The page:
Shopify SEO for Shopify product page optimization deserves an entire blog of its own. However, we will try to summarize the key highlights - especially from the Shopify SEO perspective - to the best of our abilities. Here’s what we recommend:

  • Starting from the top, incorporate keywords in your product page URL (for the search engines). At the same time, make sure that the URL is readable and memorable for site visitors.
  • Next, embed keywords in your product title, especially when these include product identifiers or specifications/features. Wherever applicable, add the manufacturer’s or brand’s name as well.
  • The product description is the crux of the product page. You need a product description that is unique (more on duplication later), captivating, and informative. At the same time, the description should be short and succinct and formatted to be scannable and skimmable.
  • Add a unique meta description to every product page so that the search engines would know the difference between two similar-sounding products.
  • Embellish the product page with detailed images and videos and add proper Alt Text to translate the rich media content into text.
  • Adjust the product title within the 55 to 65 characters bracket, while the meta description should fit within 160 characters.

Here is a near-perfect product page example from Studio Proper that can be your Shopify SEO checklist while designing product pages!

Product page from Studio Proper

Encourage Customer Reviews

You probably already know that 97% of buyers factor in customer reviews while reaching a purchase decision. But did you also know that customer reviews are an invaluable asset for Shopify SEO

Yes! Customer reviews are a goldmine of organic keywords coming straight from the horse’s mouth! Customers who share their experiences and opinions on your product/services will unknowingly add keywords to the page that you may not have thought of adding - or simply couldn’t for various reasons. Such relevant keywords would offer more information and context about the product or services to potential buyers and search engines, besting even some keyword generator tools!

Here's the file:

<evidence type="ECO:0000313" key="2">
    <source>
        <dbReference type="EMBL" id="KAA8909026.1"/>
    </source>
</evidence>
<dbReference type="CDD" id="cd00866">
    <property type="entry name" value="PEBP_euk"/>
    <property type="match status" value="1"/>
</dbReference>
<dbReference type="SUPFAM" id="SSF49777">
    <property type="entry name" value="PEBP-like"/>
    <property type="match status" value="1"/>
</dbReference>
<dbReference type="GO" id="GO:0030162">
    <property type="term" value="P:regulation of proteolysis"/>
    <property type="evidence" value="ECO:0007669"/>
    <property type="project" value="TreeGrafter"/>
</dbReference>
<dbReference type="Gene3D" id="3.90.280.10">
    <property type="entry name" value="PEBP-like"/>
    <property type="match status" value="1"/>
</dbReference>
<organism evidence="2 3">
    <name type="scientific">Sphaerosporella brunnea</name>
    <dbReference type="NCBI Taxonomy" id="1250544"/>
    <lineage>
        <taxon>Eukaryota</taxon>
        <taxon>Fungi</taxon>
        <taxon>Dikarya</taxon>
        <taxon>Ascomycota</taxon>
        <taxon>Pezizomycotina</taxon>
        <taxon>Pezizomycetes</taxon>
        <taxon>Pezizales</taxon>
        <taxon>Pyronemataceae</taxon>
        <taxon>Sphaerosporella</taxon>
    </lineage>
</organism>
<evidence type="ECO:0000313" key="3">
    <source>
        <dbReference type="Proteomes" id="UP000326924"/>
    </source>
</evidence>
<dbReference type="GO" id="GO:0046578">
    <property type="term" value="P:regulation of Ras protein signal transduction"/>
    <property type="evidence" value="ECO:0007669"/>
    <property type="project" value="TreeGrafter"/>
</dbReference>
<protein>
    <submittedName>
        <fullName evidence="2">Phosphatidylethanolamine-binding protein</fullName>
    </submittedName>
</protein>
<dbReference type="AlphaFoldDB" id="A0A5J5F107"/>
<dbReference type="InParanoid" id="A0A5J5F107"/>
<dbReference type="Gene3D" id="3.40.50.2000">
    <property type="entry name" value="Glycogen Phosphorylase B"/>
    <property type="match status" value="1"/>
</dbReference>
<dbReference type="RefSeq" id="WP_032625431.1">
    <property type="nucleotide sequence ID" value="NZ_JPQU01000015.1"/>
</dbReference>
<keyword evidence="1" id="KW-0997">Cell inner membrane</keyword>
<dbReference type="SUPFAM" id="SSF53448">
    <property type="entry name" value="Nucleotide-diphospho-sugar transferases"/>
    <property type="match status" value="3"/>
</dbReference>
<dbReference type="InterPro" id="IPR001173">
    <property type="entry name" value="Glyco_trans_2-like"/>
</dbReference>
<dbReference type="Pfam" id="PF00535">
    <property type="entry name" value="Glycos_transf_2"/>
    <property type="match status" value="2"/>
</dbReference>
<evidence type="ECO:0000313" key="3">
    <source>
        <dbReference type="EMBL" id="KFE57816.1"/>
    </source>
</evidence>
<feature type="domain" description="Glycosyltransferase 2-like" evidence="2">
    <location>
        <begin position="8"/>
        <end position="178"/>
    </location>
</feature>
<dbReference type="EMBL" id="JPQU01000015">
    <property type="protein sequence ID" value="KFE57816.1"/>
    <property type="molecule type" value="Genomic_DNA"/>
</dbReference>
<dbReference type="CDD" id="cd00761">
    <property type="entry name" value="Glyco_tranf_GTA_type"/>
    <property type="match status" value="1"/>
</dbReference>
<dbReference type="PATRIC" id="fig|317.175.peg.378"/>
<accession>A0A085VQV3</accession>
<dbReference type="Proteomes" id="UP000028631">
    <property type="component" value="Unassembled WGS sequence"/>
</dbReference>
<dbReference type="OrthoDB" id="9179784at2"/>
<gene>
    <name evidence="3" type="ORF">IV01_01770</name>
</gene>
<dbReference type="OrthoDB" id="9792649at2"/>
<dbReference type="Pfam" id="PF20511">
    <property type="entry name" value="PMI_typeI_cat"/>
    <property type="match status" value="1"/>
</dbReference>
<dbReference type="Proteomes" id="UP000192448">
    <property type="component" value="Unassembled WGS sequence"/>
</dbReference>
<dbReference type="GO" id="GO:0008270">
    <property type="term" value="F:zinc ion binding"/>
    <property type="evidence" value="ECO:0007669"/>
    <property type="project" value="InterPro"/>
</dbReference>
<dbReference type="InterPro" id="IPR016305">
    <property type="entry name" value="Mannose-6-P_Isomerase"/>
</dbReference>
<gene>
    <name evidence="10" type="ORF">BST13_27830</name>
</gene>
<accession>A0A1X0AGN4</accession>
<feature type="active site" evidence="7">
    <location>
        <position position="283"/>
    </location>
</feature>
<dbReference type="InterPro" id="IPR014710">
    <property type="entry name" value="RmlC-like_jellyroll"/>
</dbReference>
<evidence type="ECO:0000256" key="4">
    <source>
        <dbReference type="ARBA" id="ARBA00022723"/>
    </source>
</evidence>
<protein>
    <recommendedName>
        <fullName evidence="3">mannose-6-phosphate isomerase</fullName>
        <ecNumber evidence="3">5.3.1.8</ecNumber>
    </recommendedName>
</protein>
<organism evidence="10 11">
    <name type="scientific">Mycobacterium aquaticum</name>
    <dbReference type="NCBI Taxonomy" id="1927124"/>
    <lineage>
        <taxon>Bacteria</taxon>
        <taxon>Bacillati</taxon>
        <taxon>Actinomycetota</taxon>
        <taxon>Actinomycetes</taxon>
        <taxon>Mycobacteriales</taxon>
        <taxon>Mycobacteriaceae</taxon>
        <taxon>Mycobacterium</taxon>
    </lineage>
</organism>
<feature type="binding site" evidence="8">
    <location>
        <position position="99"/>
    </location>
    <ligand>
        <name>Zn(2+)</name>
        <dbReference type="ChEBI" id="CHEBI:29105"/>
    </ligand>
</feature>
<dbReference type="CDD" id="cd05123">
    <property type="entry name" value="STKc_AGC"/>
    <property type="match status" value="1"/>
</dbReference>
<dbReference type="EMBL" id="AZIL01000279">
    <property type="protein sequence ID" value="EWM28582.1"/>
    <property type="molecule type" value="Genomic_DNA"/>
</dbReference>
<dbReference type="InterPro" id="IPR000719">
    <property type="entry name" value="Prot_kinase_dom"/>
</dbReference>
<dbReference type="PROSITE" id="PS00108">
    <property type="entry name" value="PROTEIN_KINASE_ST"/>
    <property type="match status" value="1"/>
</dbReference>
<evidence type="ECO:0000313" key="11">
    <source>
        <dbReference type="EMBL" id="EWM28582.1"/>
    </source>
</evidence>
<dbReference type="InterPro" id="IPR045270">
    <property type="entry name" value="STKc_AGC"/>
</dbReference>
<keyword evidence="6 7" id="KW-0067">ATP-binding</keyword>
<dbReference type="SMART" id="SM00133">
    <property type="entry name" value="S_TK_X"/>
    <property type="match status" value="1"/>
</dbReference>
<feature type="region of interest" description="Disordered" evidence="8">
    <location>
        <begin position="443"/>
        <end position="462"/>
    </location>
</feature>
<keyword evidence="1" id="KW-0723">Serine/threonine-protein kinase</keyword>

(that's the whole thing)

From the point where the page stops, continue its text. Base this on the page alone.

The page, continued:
Take, for example, these reviews for a cleanser on Skkn:

Customer reviews on Skkn

We have highlighted some of the terms that act as keywords and improve SEO on Shopify to offer this page the extra push. From just these six reviews, you know that the page would have some relevance if someone were to look for:

  • A creamy, gentle, or lightweight cleanser,
  • Cleansers for all skin types,
  • Value for money cleanser,
  • Cleansers for those with skin sensitivity,
  • Cleanser for women in their 30s. 

You get the drift!

Pro Tip: Run a customer review program where buyers get rewarded for writing and sharing reviews. At the same time, you can utilize user-generated content as a form of social proof for trust-building.

Remove Duplication

Imitation might be the sincerest form of flattery, but duplication is the death knell for any website - including your Shopify store!

With Shopify SEO, you have to stay mindful of two forms of duplication:

  • Duplicate content on product pages, which gets flagged as plagiarism
  • Duplicate URLs through pagination, which confuses search engines about the canonical version.

We’ve talked about how product pages should contain unique descriptions. Unfortunately, originality is not on any store owner’s mind when they are under pressure to create thousands of product pages.

At the same time, having distinct product pages can get difficult when you are selling or reselling universal products with certain specifications that are already available in several other stores online! Case in point, this result page for Apple Airpods Pro (2nd Generation):

SERP for Apple Airpods Pro 2nd gen

As such, we cannot stress enough that you must have unique product pages - even for product variations.

With duplicate URLs for different products and collections, you will have to get down and dirty by updating the internal link structures and assigning priority to the links so that the search engines can differentiate between seemingly duplicate pages.

You might also have the tweak the .liquid file of your Shopify theme to establish a canonical hierarchy. The Shopify community forum has also addressed this issue in detail and you can check it out here.

Link Internal Pages

Since we’re on the topic of internal link structures, let us also talk about internal linking as an SEO strategy for Shopify stores.

In the section where we have talked about Shopify Collections, you may have noticed how we encourage the internal linking of products. And why shouldn’t we encourage this practice, considering that they can boost organic traffic by 40%!?!

Starting with the basics, internal links are primarily links to pages within your Shopify store’s domain. They help improve SEO on Shopify by:

  • Allowing buyers to navigate the store,
  • Helping search engines understand site structure and hierarchy,
  • Passing authority and ranking power across the store through link equity.

Internal links are often seen in the following formats:

  • Navigational links: Links present in the main menu of the store; for example, product category links like “Men,” “Women,” “Kids,” etc.